Sunday, 18 November 2012

A window pan - at last!

After several false starts, not to mention the mileage travelled by some of the corroded RTW window pans around potential suppliers, I think we now have a template for RTW335. The window pans, which differ from standard RT pans because of the Leyland bodywork on RTWs, have proved to be a stumbling block in the restoration project. All the originals were fabricated in steel and were severely corroded. Several suppliers of replacement steel window pans have been attempted, but either the finished result has not been accurate enough or the small production run has meant that costs would be prohibitive.
As an alternative, my good friend Nigel Powton who is now managing the RTW restoration project, arranged for all the original RTW pans to be returned to Blackpool and from the assorted originals, a local fibreglass company has fabricated a standard non-opening window pan in fibreglass. This will be used to check the critical tolerances between glazing, rubber and the interior window cappings. If it fits - then we can go into production at last!

Sunday, 4 November 2012

As sweet as a nut!

Saturday 3rd November represented a milestone in the restoration of RTW335. After completing the rewiring of the main 24v battery cables and link to the starter and ignition circuit, batteries were refitted. A replacement starter motor has been fitted and the fuel system was primed allowing Nigel (in the cab) to get the vehicle's engine running - for the first time since it came to the Busworks for restoration. The result - it sounds as sweet as a nut! No gears at the moment - that is the next stage...

RTW on the move

RTW335 being shunted into the operating depot on 19 October after vacating the original Busworks' site for the new facility. Apart from the window pans the exterior is essentially nearing completion - see text below for update on window pan fabrication.
We have recently vacated the Busworks' site at South Shore Business Park for an adjacent unit that forms part of our "Classic Bus North West" operating depot. RTW335 has been relocated here until the new workshop is ready to be commissioned during w/c 5 November and the view below shows it being shunted into the operating depot.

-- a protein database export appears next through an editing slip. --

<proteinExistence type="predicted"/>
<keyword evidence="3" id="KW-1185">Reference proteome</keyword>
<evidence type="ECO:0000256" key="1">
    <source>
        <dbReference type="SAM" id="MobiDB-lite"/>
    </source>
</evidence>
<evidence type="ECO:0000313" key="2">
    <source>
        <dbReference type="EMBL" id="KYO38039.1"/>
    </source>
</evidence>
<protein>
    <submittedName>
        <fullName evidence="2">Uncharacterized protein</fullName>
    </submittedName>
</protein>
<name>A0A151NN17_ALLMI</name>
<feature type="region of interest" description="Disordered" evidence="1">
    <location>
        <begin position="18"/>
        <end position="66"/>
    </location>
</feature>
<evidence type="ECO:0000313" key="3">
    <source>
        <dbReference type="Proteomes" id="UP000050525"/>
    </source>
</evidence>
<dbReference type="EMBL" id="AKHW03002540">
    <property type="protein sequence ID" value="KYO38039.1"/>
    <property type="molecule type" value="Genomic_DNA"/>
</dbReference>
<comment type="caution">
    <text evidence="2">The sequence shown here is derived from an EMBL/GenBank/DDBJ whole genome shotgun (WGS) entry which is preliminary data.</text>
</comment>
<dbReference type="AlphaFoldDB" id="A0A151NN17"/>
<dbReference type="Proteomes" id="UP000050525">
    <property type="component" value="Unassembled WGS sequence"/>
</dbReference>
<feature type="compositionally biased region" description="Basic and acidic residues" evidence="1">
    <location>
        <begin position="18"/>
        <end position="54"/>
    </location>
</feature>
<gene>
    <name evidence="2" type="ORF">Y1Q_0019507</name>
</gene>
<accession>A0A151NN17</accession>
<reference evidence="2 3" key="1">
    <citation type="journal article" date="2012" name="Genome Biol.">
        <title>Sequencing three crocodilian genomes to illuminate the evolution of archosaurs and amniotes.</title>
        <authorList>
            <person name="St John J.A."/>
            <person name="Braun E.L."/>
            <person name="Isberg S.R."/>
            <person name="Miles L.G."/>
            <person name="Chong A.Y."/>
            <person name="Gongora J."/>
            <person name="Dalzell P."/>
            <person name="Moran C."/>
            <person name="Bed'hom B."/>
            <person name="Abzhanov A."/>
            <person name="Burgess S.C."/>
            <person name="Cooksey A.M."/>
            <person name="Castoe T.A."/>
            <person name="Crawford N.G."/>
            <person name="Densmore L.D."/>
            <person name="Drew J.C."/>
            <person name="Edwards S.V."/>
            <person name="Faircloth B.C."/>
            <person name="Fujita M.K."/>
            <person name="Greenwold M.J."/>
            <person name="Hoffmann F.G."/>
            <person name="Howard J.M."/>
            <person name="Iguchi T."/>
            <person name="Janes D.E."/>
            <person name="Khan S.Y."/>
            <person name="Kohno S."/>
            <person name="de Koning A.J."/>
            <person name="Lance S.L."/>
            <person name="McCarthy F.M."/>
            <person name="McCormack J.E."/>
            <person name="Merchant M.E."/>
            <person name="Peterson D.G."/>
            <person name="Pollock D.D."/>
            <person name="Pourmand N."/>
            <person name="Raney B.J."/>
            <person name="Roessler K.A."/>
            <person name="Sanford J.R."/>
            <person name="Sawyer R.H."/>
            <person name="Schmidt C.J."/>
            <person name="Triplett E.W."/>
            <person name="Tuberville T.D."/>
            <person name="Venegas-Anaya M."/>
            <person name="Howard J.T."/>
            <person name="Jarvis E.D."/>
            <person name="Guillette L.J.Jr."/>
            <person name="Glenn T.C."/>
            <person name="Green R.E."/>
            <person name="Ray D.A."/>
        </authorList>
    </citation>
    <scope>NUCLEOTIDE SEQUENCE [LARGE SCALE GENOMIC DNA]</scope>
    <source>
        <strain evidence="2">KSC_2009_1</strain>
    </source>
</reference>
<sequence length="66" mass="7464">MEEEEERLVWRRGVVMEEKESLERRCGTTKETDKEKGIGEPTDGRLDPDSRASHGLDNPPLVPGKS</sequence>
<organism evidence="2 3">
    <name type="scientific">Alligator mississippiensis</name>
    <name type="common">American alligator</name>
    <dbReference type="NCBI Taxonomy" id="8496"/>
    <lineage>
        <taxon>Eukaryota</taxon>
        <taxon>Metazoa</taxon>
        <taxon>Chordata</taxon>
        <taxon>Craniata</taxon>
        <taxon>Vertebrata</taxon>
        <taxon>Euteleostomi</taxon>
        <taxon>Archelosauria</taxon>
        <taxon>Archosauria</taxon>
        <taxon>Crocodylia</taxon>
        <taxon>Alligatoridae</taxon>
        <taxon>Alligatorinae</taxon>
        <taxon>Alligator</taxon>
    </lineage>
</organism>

Meanwhile, work has continued on completing the upper deck interior restoration. Within the next week or so, the seat frames will be refitted, once the final batch of cork sheeting arrives and is laid down and varnished.
Varnished hardwood slats and cork sheeting in typical RT style - the cork sheet awaits a coat of varnish whilst the platformm will have rexine applied when the upper deck is complete the avoid any damage.
The rotten destination box has now been rebuilt and the front area is now ready for the application of brown rexine, to the same style as that already applied to the sides.
After several false starts in commissioning replacemment steel window pans to the unique RTW style (they are different to standard RT pans), we have local firm Surface Design in Bispham making up a copy non-opening window pan in fibreglass. The first example should be delivered mid-week and once we are happy with this, and the critical relationship between window pan lip and interior window capping for the glazing rubber, we can then get Surface Design to use the original mould to fabricate the pans for the opening window units, and all the bespoke pans for the upper deck front and rears, under canopy and rear platform.